A jury found a grocery clerk guilty of killing a 17-year-old boy who left the store with a beer he didn’t pay for in Memphis, Tennessee, in a case that had sparked protests, authorities said.
Anwar Ghazali was convicted of second-degree murder after a four-day trial, Shelby County District Attorney General Amy Weirich said Friday.
“This defendant took it upon himself to be the judge and jury and the executioner over a $2 beer,” prosecutor Lora Fowler said, according to CNN affiliate WMC.
The shooting happened in March 2018, after Dorian Harris walked out of the Top Stop Shop with a beer without paying, Weirich said.
Security video of the incident played in court shows that Ghazali, while behind the counter dealing with another customer, pulled out a handgun and pointed it at Harris. He then ran outside to follow the teen and fired several times.
Afterward, he returned to the store and told a witness, “I think I shot him.” He did not call the police, and neither did any other customer inside the store, WMC reported.
Harris was shot at least three times and was left to bleed out, Fowler said. His body was found two days later in a yard near the store with gunshots in the back of his thigh, Weirich said.
Ghazali’s defense attorney, Blake Ballin, told CNN in an email that Ghazali maintains he acted recklessly that night but his intention was never to harm Harris.
He said they were pleased that the jury rejected the prosecution’s argument that this was a calculated and premeditated murder motivated by the theft of a beer. That would have come with a potential life sentence.
Ghazali is expected to be sentenced on September 23.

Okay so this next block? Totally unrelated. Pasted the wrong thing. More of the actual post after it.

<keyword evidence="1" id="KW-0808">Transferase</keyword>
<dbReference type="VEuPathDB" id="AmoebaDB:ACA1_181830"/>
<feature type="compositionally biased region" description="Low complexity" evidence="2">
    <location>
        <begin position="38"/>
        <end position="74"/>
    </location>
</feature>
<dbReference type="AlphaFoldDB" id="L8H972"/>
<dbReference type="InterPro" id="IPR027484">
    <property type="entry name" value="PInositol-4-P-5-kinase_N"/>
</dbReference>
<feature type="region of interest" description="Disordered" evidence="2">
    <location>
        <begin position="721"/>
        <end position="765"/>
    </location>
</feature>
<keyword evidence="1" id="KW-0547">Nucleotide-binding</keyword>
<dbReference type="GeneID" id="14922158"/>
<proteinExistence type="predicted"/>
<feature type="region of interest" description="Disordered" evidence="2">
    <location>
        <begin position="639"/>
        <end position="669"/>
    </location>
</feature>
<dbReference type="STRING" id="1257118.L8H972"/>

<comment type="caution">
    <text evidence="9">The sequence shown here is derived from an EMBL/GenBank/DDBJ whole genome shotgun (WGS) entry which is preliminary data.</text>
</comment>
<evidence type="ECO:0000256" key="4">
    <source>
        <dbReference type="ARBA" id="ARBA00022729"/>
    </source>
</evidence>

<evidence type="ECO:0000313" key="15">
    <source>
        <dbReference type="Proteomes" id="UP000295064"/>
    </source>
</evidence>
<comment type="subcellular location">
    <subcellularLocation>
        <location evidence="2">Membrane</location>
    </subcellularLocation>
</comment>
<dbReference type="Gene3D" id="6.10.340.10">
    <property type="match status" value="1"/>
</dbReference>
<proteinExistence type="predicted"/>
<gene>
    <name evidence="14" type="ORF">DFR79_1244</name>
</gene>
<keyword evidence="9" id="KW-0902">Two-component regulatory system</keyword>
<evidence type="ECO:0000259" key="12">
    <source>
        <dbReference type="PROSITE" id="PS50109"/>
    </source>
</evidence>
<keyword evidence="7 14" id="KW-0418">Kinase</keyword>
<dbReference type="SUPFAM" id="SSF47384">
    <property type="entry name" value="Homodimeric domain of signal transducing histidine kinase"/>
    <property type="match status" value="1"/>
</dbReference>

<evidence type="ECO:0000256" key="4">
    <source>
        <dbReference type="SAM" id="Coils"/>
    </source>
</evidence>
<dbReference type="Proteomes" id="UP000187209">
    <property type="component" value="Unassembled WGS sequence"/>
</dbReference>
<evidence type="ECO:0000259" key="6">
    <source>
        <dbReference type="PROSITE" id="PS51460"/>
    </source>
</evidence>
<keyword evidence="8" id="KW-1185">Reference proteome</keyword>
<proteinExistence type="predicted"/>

“At his sentencing hearing I expect him to express his heartfelt remorse and his hope that Mr. Harris’ family can forgive him and continue healing,” Ballin said.
Family mourns: ‘Why did this happen to my son?’
The shooting, which sparked protests outside the store, has similarities to other instances of black men shot and killed over otherwise minor incidents. Bernice King, daugher of the Rev. Martin Luther King Jr., linked his death to the broader issue of the value of African American lives known as the Black Lives Matter movement.
“Dear Memphis: I’m here in your city. #DorianHarris should be here, too,” she said on Twitter. “If we don’t value black lives and believe that Dorian’s life is worth far more than an allegedly stolen beer, then we’re not authentically honoring my father.”
Ballin said his defense team focused on the facts and not the emotion of the case.
“I understand why this case has caused public frustration because another African American kid has been needlessly killed. But decisions of guilt and innocence and questions of intent should not be based on emotion,” he said. “The defense team did our best to make sure that the jury rendered a verdict based on the facts of the case and not on the color of someone’s skin. That would just be another injustice.”
Harris’ family members mourned the young man after the killing and ahead of the trial.
“It shouldn’t have happened like that,” his grandmother Effie Fitch told WMC in April 2018. “He was a child and that was an adult. He ought to have more responsibility than that and he’s running a business.”
“Why did this happen to my son?” Harris’ father, Peete Hanson, said earlier this week. “Why was it that he was left there like that? Like he was nothing. Like he was a nobody.”